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Hospital-Acquired Infections Should Not be Tolerated

MANAGED CARE February 2014. © MediMedia USA
Managing Editor's Memo

Hospital-Acquired Infections Should Not be Tolerated

It’s not just the daunting challenges that occasionally defeat us. Sometimes plain old-fashioned inertia makes us hit the snooze button once too often. Our cover story leads with a challenge: “Almost immediately, hospitals could cut in half the number of infections that patients contract each year in health care facilities, but we lack the will or have failed to install the proper financial incentives to do so, experts say.”

Contributing editor Joseph Burns presents an in-depth package that looks at the problem of hospital-acquired infections (HAIs) and what can be done about it. Something’s already being done about it in some hospitals that have made ending HAIs such a priority that they are now near zero incidents. Other hospitals, though, not so good. Isn’t that the way it has always been in health care? There’s a wide disparity in quality.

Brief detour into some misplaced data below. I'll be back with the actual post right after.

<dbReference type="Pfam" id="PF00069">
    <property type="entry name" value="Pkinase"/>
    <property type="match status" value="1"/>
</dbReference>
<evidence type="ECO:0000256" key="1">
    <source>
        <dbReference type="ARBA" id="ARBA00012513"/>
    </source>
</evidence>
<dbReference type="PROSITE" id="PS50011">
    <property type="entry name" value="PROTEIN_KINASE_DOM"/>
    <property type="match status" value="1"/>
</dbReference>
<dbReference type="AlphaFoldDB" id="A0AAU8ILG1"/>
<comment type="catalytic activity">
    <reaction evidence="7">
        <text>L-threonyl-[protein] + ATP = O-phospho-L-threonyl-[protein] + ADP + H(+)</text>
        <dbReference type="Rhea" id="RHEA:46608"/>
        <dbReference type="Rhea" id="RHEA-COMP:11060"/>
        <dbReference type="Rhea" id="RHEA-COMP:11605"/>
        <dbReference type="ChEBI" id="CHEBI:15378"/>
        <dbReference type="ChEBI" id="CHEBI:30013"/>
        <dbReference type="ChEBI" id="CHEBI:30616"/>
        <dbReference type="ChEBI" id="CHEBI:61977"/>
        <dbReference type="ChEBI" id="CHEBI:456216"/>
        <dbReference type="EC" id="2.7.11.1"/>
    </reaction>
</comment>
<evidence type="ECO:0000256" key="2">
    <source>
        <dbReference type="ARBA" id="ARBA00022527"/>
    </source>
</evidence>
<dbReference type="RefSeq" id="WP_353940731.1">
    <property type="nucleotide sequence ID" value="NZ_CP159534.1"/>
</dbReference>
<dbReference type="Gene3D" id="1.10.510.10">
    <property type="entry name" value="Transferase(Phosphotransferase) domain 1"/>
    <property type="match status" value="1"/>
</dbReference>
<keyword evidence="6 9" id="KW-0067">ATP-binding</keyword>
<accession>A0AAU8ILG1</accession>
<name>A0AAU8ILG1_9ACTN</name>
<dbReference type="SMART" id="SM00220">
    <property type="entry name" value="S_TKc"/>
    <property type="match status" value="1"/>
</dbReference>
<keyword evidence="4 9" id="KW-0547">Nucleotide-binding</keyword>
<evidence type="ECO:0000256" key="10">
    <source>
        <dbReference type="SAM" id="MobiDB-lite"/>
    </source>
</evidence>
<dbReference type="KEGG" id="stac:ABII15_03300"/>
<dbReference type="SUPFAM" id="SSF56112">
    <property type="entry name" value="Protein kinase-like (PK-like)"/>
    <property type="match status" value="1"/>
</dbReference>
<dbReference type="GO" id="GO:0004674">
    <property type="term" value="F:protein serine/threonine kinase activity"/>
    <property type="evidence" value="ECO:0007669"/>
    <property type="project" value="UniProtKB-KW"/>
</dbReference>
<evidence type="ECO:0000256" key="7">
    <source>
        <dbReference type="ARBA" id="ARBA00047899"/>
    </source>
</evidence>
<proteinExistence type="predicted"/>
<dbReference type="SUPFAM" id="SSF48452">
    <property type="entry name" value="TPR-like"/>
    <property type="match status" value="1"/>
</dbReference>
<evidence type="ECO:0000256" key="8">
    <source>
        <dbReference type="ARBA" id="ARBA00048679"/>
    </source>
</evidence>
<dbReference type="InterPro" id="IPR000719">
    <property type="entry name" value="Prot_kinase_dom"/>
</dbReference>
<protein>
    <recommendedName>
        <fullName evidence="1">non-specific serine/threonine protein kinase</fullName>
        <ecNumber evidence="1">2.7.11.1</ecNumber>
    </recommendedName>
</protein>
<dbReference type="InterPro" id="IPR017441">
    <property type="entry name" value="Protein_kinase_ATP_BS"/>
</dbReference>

Lives are at stake and no one shrugs, least of all clinician executives at health insurance companies. Their beneficiaries suffer, as well as their bottom lines. “Insurance companies could and should prioritize safety in hospitals more than they are doing,” says John Santa, MD, medical director of Consumer Reports.

There are success stories when it comes to developing systems. Thomas A. Scully, who ran CMS under President George W. Bush, tells us in our Q&A that two of the things he’s most proud of from his tenure are Medicare Advantage and Medicare Part D. Either because of politics or simply from honest evaluation, some may argue that these do not count as accomplishments. Fair enough, as even Scully would admit. He liked trying to get bipartisan approval and appreciates rational discussion and disagreement.

But that’s a debate for another venue. Suffice it to say here, though, that he did get things done. Take heart.